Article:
Sens. John ThuneJohn ThuneOvernight Tech: Last-ditch effort to get Dem FCC commish confirmed | Facebook's Sandberg on fake news | Microsoft completes LinkedIn deal FCC chairman willing to resign to get colleague confirmed Overnight Tech: AT&T, Time Warner CEOs defend merger before Congress | More tech execs join Trump team | Republican details path to undoing net neutrality MORE (R-S.D.) and Amy KlobucharAmy KlobucharThe Hill's 12:30 Report Cures bill clears first Senate hurdle The Hill's 12:30 Report MORE (D-Minn.) – joined by other ethanol allies – are floating legislation that would end the 45-cent per gallon ethanol blender’s credit (which along with the import tariff is slated to expire at year’s end), but maintain a smaller and “variable” blender’s credit for three years when oil prices are below certain levels.



It would steer some savings from ending the credit to deficit reduction while also extending credits for cellulosic ethanol production, small ethanol producers, and installing alternative fuel pumps.

Despite the vote, Feinstein is still seeking to negotiate with industry supporters. Feinstein said that she and Coburn are meeting with Thune and Klobuchar, noting they are "trying to see if there is a compromise in this thing that does what we need to do vis-a-vis deficit reduction and in some way eases it a bit."

Coburn said Reid had offered ethanol supporters a vehicle to try and move a plan that would seek to boost ethanol infrastructure and cellulosic ethanol, a next-wave fuel.

While the White House supports including tax increases as part of a plan to reduce the budget deficit, it supported the ethanol tax credits. 

It issued a statement this week against killing the blender’s credit outright while acknowledging that reforms are needed. 

“With respect to incentives, the administration is open to new approaches that meet today’s challenges and save taxpayers money. We oppose a straight repeal of the Volumetric Ethanol Excise Tax Credit,” White House spokesman Clark Stevens said this week.

The 14 Republican senators voting against Feinstein's amendment were Sens. Roy BluntRoy BluntSanders: GOP blocked 'Trump proposal' to lower drug prices McConnell: We'll start Obamacare repeal on day one Could bipartisanship rise with Trump government? MORE (Mo.), Saxby ChamblissSaxby ChamblissWyden hammers CIA chief over Senate spying Cruz is a liability Inside Paul Ryan’s brain trust MORE (Ga.), Daniel Coats (Ind.), Thad CochranThad CochranGOP senators voice misgivings about short-term spending bill Trump's wrong to pick Bannon or Sessions for anything Bottom Line MORE (Miss.), Chuck GrassleyChuck GrassleyDem senator seeks more time for 'due diligence' on Sessions nomination Senate sets date for hearings on Sessions's attorney general nomination Mnuchin, Price meet with GOP senators MORE (Iowa), John HoevenJohn HoevenSenate GOP to Obama: Stop issuing new rules Feds deny permit for Dakota Access pipeline Dem senator to meet with Trump MORE (N.D.), Mike JohannsMike JohannsTo buy a Swiss company, ChemChina must pass through Washington Republican senator vows to block nominees over ObamaCare co-ops Revisiting insurance regulatory reform in a post-crisis world MORE (Neb.), Mark KirkMark KirkJuan Williams: McConnell won big by blocking Obama Battle for the Senate: Top of ticket dominates The untold stories of the 2016 battle for the Senate MORE (Ill.), Richard Lugar (Ind.), Jerry MoranJerry MoranSenate GOP to Obama: Stop issuing new rules Overnight Tech: Bill protecting online reviews heads to Obama | New addition to FCC transition team | Record Cyber Monday Overnight Finance: Trump expected to pick Steven Mnuchin for Treasury | Budget chair up for grabs | Trump team gets deal on Carrier jobs MORE (Kan.), Rob PortmanRob PortmanSenate passes dozens of bills on way out of town Senators to Trump: Get tough on Russia over Ukraine John Glenn dies at 95 MORE (Ohio), Pat RobertsPat RobertsSenate GOP to Obama: Stop issuing new rules GOP debates going big on tax reform Memo to the LGBT community: Donald Trump is not your enemy MORE (Kan.) , John Thune (S.D.), and Roger WickerRoger WickerRepublican wins La. Senate runoff in final 2016 race FCC chairman willing to resign to get colleague confirmed GOP eager to see Harry Reid go MORE (Miss.).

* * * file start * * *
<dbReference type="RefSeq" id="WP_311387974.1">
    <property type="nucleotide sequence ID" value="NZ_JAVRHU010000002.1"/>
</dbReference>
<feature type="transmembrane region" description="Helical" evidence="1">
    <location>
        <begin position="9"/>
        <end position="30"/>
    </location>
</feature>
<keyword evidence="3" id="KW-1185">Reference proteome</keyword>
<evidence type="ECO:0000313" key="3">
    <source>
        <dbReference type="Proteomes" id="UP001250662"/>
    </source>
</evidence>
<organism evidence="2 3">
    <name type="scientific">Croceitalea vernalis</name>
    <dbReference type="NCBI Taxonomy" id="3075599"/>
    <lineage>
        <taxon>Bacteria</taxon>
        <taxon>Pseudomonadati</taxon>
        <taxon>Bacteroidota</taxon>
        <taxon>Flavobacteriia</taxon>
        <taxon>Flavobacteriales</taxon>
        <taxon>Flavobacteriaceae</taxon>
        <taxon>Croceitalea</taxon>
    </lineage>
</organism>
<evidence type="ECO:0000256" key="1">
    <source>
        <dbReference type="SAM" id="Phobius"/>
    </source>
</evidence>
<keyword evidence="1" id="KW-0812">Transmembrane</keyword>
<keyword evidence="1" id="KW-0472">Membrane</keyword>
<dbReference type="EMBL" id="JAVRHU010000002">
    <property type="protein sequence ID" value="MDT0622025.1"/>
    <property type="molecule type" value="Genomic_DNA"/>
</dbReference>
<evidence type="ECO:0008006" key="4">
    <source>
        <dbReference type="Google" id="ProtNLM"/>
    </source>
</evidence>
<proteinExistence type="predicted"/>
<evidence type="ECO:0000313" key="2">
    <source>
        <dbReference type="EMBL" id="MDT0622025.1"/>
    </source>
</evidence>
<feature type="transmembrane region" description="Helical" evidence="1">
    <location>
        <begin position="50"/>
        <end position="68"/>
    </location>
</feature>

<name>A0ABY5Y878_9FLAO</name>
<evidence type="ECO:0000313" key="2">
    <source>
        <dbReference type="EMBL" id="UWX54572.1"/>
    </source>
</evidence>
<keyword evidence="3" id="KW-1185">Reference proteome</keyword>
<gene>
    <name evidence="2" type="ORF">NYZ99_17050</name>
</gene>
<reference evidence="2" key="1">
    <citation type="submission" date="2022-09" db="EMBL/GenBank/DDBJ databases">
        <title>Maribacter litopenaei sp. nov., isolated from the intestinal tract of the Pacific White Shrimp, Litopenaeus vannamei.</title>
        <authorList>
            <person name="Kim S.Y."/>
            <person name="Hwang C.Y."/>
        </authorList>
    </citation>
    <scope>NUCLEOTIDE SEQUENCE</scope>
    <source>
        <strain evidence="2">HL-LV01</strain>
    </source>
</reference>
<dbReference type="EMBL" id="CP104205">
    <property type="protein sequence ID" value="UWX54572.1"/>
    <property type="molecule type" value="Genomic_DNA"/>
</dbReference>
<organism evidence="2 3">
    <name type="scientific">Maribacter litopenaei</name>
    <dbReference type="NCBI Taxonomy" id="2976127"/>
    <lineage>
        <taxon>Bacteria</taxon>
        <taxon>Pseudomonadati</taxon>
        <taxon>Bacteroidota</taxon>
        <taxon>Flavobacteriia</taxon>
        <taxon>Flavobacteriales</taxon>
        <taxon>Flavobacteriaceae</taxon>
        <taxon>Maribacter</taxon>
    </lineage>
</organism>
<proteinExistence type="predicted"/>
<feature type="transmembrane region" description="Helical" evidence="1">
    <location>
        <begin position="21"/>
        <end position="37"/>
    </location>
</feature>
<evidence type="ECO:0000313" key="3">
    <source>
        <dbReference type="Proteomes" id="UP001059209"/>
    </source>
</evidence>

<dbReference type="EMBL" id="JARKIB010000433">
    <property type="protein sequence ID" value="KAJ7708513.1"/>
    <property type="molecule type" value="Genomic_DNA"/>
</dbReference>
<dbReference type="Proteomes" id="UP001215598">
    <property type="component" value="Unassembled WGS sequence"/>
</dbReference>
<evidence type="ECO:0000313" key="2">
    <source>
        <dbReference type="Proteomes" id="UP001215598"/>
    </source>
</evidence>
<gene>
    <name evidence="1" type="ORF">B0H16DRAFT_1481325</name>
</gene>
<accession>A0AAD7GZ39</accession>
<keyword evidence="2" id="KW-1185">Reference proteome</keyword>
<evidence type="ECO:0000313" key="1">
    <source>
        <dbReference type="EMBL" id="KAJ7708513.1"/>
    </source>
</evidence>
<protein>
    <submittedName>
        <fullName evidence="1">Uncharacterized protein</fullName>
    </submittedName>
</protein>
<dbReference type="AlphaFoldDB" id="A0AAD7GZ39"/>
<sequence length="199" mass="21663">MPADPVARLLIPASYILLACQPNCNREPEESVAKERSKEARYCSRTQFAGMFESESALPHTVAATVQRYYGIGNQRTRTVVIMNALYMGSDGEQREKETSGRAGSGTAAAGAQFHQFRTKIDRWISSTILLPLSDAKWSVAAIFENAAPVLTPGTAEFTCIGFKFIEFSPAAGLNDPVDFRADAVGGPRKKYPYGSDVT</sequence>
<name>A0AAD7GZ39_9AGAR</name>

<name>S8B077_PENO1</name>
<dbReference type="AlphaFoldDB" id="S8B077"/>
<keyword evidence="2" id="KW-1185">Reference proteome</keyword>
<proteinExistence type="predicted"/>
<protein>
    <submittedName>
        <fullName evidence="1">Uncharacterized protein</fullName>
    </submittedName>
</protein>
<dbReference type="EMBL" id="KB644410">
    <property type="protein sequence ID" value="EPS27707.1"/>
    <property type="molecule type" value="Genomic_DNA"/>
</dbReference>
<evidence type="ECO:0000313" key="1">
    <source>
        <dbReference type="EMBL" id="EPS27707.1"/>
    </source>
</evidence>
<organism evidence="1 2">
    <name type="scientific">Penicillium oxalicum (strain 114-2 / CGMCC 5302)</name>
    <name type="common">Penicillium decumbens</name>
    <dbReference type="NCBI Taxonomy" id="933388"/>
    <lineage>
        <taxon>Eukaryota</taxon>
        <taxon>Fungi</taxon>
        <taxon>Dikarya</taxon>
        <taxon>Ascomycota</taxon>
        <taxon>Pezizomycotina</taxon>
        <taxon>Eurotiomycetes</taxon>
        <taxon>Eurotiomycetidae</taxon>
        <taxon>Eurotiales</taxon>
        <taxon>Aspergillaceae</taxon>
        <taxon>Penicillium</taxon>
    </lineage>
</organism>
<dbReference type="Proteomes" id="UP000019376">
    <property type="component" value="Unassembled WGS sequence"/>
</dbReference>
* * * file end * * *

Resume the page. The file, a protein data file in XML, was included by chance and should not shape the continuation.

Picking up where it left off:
The ethanol industry fared better on a second vote. Lawmakers voted 41-59 against Sen. John McCainJohn McCainSunday shows preview: Trump sits down with Fox McCain: Tillerson ties to Putin a 'matter of concern' Second Dem calls for probe into Russian election involvement MORE’s (R-Ariz.) amendment to prohibit use of federal funds to build ethanol blender pumps or storage facilities.

This story was last updated at 4:11 p.m.